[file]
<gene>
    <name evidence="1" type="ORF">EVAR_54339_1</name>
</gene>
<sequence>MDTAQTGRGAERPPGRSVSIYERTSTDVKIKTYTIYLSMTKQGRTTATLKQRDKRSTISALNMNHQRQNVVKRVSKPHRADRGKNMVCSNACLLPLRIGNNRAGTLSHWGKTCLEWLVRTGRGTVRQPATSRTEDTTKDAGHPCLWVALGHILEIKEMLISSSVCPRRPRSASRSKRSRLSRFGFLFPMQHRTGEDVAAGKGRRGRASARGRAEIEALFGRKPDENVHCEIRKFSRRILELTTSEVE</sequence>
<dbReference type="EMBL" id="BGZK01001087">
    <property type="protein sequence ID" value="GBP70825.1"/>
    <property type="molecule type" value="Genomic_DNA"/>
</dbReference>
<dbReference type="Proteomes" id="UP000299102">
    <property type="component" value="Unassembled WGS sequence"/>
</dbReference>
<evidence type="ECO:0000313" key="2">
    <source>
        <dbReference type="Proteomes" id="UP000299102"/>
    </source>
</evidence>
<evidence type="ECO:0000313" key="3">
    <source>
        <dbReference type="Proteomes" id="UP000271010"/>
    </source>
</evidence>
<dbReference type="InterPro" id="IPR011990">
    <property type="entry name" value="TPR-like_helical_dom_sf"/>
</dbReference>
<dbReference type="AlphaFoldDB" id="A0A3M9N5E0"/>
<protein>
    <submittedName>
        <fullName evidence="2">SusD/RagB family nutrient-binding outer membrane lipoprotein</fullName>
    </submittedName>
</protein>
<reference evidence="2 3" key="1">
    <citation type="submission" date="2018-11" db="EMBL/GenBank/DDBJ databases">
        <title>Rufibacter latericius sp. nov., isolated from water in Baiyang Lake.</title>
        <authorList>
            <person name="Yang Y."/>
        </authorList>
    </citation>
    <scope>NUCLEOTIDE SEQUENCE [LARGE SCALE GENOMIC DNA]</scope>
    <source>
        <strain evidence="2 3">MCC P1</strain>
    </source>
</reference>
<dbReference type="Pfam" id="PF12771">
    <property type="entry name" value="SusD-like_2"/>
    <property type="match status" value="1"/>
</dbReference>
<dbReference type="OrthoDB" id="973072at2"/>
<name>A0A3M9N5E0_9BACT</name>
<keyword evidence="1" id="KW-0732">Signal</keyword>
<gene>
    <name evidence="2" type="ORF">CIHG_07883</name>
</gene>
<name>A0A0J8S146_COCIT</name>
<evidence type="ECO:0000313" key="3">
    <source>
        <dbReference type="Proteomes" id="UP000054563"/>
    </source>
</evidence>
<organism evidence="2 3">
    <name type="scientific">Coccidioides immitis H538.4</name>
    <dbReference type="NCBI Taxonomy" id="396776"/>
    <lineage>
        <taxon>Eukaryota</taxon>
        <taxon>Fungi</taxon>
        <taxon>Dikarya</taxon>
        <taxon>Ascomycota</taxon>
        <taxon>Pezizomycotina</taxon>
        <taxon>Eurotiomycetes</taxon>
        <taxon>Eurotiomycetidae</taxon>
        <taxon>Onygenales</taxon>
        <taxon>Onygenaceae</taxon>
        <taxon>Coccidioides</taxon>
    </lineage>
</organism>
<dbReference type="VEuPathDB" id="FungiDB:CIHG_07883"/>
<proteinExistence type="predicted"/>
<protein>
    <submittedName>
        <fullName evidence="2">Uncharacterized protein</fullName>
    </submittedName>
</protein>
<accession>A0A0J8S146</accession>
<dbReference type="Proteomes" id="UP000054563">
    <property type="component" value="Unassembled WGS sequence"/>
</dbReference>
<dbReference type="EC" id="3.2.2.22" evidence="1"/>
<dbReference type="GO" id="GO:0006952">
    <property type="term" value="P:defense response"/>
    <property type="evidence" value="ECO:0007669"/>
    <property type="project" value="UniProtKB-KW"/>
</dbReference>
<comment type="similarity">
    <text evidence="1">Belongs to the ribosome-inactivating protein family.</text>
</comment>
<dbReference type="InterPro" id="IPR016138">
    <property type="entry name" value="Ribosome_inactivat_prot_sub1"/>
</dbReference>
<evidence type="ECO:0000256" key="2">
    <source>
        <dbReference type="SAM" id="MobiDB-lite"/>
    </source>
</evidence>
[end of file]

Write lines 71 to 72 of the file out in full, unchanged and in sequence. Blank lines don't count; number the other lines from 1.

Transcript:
        <taxon>Onygenaceae</taxon>
        <taxon>Coccidioides</taxon>